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Climate of the Past An interactive open-access journal of the European Geosciences Union
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Discussion papers | Copyright
https://doi.org/10.5194/cp-2018-24
© Author(s) 2018. This work is distributed under
the Creative Commons Attribution 4.0 License.

Research article 17 Apr 2018

Research article | 17 Apr 2018

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This discussion paper is a preprint. A revision of the manuscript is under review for the journal Climate of the Past (CP).

Understanding the Australian Monsoon change during the Last Glacial Maximum with multi-model ensemble

Mi Yan1,2, Bin Wang3,4, Jian Liu1,2, Axing Zhu1,2,5,6, and Liang Ning1,2,7 Mi Yan et al.
  • 1Key Laboratory of Virtual Geographic Environment, Ministry of Education; State key Laboratory of Geographical Environment Evolution, Jiangsu Provincial Cultivation Base; School of Geography Science, Nanjing Normal University, Nanjing, 210023, China
  • 2Jiangsu Center for Collaborative Innovation in Geographical Information Resource Development and Application, Nanjing, 210023, China
  • 3Department of Atmospheric Sciences, University of Hawaii at Manoa, Honolulu, HI 96825, USA
  • 4Earth System Modeling Center, Nanjing University of Information Science and Technology, Nanjing, 210044, China
  • 5State Key Lab of Resources and Environmental Information System, Institute of Geographic Sciences and Natural Resources Research, Chinese Academy of Sciences, Beijing, 100101, China
  • 6Department of Geography, University of Wisconsin-Madison, Madison, WI 53706, USA
  • 7Climate System Research Center, Department of Geosciences, University of Massachusetts, Amherst, 01003, USA

Abstract. The response of Australian monsoon to the external forcings and the relative mechanisms during the Last Glacial Maximum (LGM) is investigated by multi-models in CMIP5/PMIP3. Although the annual mean precipitation over Australian monsoon region decreases, the annual range, or the monsoonality, is enhanced. The precipitation increases in early austral summer and decreases in austral winter, causing the annual range or monsoonality to amplify. The decreased precipitation in austral winter has a large contribution to the strengthened monsoonality. It is primarily caused by the weakened upward motion, although the reduced water vapor has also a moderate contribution. The weakened upward motion in austral winter is induced by the enhanced land–sea thermal contrast, which intensifies the divergence over northern Australia. The increased Australian monsoon rainfall in early summer is an integrated result of the positive effect of local dynamic processes (enhanced moisture convergence) and the negative effect of thermodynamics (reduced moisture content). The enhanced moisture convergence is caused by two factors: the strengthened northwest–southeast thermal contrast between the cooler Indochina–western Indonesia and the warmer northeastern Australia, and the east–west sea surface temperature gradients between the warmer western Pacific and cooler eastern Indian Ocean, both due to the alteration of land–sea configuration arising from the sea level drop. The enhanced Australian monsoonality in LGM is caused by the local processes rather than the large scale dynamics, which should be taken into account when investigating its future change under global warming. Our findings may also explain why proxy records indicate different changes in Australian monsoon precipitation during the LGM.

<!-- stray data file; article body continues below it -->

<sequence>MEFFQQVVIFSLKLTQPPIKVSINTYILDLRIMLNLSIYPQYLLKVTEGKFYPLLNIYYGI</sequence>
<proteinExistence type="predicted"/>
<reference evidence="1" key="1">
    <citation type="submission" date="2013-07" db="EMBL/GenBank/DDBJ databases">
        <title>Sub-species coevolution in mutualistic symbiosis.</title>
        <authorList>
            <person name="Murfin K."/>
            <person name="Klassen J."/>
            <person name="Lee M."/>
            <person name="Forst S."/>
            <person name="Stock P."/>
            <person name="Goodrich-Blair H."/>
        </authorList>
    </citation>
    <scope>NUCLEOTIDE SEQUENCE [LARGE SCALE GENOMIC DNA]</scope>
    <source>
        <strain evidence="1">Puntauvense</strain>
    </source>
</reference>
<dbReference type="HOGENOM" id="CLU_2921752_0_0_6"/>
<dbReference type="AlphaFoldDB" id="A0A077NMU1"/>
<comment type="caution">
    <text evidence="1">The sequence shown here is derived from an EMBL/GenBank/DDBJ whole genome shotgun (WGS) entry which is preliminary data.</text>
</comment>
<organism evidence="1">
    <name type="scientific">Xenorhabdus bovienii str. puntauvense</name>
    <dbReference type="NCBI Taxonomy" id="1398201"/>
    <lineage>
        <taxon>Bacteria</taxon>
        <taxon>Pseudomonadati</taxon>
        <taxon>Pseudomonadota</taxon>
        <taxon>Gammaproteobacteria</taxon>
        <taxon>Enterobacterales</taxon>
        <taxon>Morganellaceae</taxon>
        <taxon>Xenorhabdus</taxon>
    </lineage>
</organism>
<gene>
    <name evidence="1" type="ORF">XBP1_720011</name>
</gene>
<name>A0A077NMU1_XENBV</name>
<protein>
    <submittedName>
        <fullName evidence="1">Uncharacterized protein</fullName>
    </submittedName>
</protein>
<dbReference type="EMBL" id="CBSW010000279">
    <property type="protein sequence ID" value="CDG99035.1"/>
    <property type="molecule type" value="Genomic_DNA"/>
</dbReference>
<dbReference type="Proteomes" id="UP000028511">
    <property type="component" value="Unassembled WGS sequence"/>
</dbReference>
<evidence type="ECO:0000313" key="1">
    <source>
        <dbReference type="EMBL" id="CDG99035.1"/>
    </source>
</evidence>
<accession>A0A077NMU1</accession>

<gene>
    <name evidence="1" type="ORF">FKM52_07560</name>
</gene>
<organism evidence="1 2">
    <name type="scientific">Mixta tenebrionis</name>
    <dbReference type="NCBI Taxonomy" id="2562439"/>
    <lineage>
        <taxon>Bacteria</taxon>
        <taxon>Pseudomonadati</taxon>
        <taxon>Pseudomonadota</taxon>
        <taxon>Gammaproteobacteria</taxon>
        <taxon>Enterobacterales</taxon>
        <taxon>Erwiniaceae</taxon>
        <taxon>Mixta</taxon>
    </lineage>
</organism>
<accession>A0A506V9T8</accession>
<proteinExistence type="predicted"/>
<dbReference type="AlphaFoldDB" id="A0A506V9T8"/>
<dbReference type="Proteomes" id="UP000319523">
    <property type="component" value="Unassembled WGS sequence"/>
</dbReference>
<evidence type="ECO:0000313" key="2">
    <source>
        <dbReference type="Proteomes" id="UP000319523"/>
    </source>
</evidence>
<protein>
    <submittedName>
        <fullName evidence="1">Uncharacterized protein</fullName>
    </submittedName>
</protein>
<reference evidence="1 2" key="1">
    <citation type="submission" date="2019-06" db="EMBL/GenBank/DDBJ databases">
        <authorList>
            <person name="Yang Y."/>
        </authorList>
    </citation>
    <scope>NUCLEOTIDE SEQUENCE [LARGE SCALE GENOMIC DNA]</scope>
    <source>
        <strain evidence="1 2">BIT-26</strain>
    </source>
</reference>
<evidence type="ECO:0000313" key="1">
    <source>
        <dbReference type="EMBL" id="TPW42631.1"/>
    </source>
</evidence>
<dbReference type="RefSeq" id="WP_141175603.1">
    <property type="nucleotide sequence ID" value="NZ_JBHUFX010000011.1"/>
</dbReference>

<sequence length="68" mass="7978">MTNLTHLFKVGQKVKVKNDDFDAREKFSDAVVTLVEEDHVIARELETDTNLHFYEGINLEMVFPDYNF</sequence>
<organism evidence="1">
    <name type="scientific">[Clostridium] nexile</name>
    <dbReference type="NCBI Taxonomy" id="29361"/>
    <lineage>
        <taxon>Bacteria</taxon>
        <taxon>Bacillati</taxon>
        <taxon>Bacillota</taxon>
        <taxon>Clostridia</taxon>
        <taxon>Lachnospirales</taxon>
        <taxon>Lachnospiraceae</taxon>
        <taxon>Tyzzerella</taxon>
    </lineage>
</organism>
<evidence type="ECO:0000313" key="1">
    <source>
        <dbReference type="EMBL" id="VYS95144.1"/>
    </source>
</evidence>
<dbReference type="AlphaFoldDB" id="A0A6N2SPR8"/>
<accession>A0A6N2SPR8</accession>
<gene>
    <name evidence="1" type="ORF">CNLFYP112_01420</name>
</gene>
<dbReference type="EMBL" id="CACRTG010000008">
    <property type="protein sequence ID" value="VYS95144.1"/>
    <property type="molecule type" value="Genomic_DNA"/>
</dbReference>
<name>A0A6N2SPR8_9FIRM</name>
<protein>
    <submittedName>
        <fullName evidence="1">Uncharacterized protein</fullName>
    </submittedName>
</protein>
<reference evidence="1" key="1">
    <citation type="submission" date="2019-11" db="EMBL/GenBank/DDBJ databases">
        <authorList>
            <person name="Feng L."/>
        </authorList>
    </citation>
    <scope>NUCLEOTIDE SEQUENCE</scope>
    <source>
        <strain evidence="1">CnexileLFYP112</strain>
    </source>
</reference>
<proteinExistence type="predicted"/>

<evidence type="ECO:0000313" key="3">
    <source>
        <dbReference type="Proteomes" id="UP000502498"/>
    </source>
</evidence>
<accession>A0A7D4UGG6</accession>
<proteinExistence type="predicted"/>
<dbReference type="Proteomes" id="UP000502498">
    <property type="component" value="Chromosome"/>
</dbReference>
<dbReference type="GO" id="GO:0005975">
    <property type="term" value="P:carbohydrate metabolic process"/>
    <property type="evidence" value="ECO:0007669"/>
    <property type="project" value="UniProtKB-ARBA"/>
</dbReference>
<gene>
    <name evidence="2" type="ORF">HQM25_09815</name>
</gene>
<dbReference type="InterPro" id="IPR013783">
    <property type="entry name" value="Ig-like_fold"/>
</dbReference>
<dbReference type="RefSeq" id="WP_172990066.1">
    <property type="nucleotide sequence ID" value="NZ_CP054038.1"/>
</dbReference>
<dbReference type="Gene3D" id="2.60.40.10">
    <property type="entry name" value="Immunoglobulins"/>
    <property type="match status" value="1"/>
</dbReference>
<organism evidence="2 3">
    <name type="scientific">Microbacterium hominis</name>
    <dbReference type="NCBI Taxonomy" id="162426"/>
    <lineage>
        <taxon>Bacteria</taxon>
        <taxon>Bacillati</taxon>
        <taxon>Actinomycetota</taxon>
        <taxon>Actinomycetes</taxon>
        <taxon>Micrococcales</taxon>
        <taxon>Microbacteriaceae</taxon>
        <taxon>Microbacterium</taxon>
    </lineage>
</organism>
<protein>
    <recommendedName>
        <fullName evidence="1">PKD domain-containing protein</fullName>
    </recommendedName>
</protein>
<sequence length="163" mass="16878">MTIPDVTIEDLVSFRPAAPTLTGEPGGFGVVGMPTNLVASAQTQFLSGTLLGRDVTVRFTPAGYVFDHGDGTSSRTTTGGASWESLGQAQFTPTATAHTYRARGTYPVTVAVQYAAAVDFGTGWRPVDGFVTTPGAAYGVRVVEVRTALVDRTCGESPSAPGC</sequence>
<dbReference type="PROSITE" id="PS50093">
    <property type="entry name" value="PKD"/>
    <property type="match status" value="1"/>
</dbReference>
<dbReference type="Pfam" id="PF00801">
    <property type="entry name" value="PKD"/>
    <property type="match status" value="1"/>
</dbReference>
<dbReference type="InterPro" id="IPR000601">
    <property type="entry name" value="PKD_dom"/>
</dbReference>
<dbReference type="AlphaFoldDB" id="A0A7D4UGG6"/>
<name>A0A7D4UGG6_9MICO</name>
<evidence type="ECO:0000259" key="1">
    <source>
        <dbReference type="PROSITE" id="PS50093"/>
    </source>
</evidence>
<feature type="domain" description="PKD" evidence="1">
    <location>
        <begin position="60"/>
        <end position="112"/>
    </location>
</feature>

Mi Yan et al.
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